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Strictly concerning being a pastor of an assembly and no other aspect, I wish NT had gone into I Tim 2 with some specificity.
That passage alone makes me wonder about this issue. That’s it, it just makes me wonder and when I settle on any issue I like to have all reasonable doubts gone. The Corinthians stuff doesn’t bother me anymore after reading about it’s contextual background.
Patrick: If you’ve not yet seen this, go to http://ntwrightpage.com/Wright_Women_Service_Church.htm
Hi Patrick: If you are able, check out my commentary on the Pastorals, entitled Letters and Homilies for Gentile Christians Vol. One. It will I think answer your questions about that passage. Paul is correcting problems, both men and women problems in worship. In the case of the women, he had high status women who thought they could teach before they learned. No says Paul they should be quiet and listen to the teaching and not try to usurp the leadership roles when they haven’t even learned yet. Paul is not saying ‘I would never permit women to teach’. The Greek phrase ‘I am not now permitting…’ never means I would never permit. It has to do with the problems in Ephesus at the time. BW3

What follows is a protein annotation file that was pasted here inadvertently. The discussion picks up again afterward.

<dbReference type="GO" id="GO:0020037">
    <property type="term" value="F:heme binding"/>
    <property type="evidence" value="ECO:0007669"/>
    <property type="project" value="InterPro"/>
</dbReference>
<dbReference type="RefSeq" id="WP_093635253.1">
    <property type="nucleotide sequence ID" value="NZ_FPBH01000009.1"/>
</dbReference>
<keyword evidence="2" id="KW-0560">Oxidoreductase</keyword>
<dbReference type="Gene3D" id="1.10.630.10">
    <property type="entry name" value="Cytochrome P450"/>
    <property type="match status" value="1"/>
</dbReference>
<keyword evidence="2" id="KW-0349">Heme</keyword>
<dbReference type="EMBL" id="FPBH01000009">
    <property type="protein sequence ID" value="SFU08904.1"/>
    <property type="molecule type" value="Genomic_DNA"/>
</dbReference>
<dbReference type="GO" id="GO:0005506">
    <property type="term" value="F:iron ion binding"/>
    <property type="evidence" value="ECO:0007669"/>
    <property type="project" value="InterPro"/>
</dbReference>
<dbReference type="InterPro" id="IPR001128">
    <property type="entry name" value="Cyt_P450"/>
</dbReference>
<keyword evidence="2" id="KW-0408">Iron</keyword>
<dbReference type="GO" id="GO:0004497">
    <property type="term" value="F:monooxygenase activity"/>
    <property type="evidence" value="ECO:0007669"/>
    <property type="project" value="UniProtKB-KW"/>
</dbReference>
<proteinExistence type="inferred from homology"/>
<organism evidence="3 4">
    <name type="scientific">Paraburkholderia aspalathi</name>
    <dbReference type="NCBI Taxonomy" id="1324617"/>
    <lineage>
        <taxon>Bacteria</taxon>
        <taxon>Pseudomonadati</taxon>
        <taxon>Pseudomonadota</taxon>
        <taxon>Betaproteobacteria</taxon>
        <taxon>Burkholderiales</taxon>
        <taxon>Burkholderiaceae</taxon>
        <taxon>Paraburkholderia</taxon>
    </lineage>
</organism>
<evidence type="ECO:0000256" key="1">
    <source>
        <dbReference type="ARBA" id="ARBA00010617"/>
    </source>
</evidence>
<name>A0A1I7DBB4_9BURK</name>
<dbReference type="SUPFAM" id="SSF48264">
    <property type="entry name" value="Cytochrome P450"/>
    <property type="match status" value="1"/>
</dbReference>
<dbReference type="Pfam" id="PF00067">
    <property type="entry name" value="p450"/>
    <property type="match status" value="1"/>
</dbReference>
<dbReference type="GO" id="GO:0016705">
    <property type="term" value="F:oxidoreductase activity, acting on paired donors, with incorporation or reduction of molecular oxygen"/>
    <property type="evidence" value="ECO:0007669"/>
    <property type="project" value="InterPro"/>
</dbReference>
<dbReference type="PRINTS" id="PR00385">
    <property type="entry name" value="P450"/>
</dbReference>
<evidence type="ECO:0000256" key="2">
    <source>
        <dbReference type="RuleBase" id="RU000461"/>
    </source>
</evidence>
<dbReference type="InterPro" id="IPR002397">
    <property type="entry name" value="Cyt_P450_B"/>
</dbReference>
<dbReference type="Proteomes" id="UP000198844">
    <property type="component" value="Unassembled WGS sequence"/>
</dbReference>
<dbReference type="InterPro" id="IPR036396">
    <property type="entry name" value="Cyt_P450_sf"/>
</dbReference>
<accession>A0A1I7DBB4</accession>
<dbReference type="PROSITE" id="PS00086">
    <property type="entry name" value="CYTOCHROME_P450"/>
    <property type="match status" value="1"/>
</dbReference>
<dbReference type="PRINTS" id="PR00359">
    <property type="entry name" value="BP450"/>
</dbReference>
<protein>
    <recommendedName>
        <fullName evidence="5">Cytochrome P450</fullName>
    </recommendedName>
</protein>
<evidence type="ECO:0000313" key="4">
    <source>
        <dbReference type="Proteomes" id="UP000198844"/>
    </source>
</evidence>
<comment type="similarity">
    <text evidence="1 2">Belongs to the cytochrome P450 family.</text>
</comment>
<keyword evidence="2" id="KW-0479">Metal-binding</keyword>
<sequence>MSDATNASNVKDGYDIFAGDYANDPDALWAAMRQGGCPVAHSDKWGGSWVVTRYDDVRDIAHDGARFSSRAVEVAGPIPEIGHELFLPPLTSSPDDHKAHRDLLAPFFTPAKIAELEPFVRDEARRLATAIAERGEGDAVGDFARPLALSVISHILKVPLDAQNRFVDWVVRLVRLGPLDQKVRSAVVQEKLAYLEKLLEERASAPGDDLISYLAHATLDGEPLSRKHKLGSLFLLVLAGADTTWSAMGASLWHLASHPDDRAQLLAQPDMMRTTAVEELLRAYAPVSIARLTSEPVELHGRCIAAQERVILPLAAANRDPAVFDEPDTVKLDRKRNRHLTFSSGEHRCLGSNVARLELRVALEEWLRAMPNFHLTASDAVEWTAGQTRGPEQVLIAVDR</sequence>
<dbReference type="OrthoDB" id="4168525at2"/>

Dear Ben, why hasn’t the Church, let’s say for the first 1000 years, understood these passages as such? Knowing Greek wasn’t the issue. Should we do our exegesis in isolation from the Church? It seems like, in this case, everyone does what’s right in his own eyes. Would Ignatius or Chrysostom, for example, be in the dark on what the Greek says?
By the way, I’m referring to the ordained priesthood of women. I am not referring to women keeping silent in the church, teaching or exercising their gifts. There are plenty of examples of women in ministry, in diaconal roles, etc.
The short answer is that many people did understand these passages that way. One of the problems of course is the assumption that anything is said about an ‘ordained priesthood’ (ala the OT priesthood) in the NT. But there is nothing at all like that. The only two priesthoods in the NT are the heavenly high priesthood of Christ and the priesthood of all believers mentioned in 1 Peter and elsewhere. There is no male priesthood of any sort between those two, and of course ‘all believers’ includes women anyway. What there is in the NT is ordained elders and deacons, and there are in addition apostles (who are never called priests), including women apostles (see Romans 16.7). Blessings, BW3
Not everyone agrees on the the Romans 16 thing. Dr Daniel Wallace has a good case disproving this.
Actually Max, he has no case at all. Junias is not a male name. There is no evidence in any ancient source for such a male name. People didn’t name their sons after female deities, that would be like naming your son Sue. Secondly, the grammar and syntax in no way favors the reading ‘noteworthy to the apostles’. It’s special pleading to argue that case at all. BW3